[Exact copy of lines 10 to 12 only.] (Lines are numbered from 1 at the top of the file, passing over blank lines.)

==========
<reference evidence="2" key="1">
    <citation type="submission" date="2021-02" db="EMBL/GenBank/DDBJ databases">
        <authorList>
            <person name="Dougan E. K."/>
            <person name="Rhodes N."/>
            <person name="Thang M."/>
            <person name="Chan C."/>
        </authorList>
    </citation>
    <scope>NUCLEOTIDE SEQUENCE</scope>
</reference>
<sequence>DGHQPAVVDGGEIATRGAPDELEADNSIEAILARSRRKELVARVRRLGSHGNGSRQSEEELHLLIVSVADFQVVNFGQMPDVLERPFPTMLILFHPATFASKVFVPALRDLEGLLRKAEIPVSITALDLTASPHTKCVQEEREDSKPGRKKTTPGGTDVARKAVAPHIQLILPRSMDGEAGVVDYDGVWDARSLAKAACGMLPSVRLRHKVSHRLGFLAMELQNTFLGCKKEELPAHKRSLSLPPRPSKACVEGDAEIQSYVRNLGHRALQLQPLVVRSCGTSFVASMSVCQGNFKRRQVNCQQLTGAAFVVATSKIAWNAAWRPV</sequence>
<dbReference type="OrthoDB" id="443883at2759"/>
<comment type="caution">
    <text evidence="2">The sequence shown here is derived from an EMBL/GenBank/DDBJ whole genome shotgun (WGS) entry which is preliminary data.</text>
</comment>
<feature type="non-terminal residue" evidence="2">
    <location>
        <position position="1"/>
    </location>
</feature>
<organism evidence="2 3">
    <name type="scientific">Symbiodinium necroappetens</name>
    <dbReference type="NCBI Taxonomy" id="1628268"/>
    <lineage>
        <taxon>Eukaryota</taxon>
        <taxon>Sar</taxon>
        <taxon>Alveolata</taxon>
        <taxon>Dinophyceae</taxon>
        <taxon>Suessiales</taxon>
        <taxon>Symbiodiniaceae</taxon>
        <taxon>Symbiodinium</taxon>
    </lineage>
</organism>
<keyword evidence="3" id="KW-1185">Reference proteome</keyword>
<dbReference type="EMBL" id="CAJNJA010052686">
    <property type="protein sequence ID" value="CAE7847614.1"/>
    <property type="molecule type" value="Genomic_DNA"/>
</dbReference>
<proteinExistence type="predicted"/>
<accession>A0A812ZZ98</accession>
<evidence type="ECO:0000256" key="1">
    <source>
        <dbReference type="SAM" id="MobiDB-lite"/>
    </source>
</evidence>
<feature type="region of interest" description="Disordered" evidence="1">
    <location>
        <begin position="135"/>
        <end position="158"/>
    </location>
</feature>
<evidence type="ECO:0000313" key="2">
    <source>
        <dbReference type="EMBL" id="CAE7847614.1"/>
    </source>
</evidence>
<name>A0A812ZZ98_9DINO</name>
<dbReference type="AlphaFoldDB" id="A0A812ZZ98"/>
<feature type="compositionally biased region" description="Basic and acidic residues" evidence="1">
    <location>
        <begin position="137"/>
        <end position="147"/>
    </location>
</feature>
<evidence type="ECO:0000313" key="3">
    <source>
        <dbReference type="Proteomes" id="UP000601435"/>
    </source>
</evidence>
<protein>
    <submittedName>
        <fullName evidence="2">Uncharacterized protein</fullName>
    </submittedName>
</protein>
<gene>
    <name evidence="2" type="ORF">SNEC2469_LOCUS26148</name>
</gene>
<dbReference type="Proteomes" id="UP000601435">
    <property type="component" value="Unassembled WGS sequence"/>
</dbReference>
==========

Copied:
    <scope>NUCLEOTIDE SEQUENCE</scope>
</reference>
<sequence>DGHQPAVVDGGEIATRGAPDELEADNSIEAILARSRRKELVARVRRLGSHGNGSRQSEEELHLLIVSVADFQVVNFGQMPDVLERPFPTMLILFHPATFASKVFVPALRDLEGLLRKAEIPVSITALDLTASPHTKCVQEEREDSKPGRKKTTPGGTDVARKAVAPHIQLILPRSMDGEAGVVDYDGVWDARSLAKAACGMLPSVRLRHKVSHRLGFLAMELQNTFLGCKKEELPAHKRSLSLPPRPSKACVEGDAEIQSYVRNLGHRALQLQPLVVRSCGTSFVASMSVCQGNFKRRQVNCQQLTGAAFVVATSKIAWNAAWRPV</sequence>